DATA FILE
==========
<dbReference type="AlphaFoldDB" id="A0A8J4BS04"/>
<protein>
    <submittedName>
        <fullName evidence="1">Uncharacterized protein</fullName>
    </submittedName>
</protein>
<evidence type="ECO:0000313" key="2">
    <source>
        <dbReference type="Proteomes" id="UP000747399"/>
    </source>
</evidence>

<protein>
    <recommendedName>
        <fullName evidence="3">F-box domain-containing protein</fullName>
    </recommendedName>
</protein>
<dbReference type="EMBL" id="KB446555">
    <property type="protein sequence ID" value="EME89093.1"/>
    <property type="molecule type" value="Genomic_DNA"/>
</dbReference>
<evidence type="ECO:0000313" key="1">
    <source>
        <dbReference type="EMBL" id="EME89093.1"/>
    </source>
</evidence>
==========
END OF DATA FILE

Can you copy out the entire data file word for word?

<dbReference type="AlphaFoldDB" id="A0A8J4BS04"/>
<protein>
    <submittedName>
        <fullName evidence="1">Uncharacterized protein</fullName>
    </submittedName>
</protein>
<evidence type="ECO:0000313" key="2">
    <source>
        <dbReference type="Proteomes" id="UP000747399"/>
    </source>
</evidence>

<protein>
    <recommendedName>
        <fullName evidence="3">F-box domain-containing protein</fullName>
    </recommendedName>
</protein>
<dbReference type="EMBL" id="KB446555">
    <property type="protein sequence ID" value="EME89093.1"/>
    <property type="molecule type" value="Genomic_DNA"/>
</dbReference>
<evidence type="ECO:0000313" key="1">
    <source>
        <dbReference type="EMBL" id="EME89093.1"/>
    </source>
</evidence>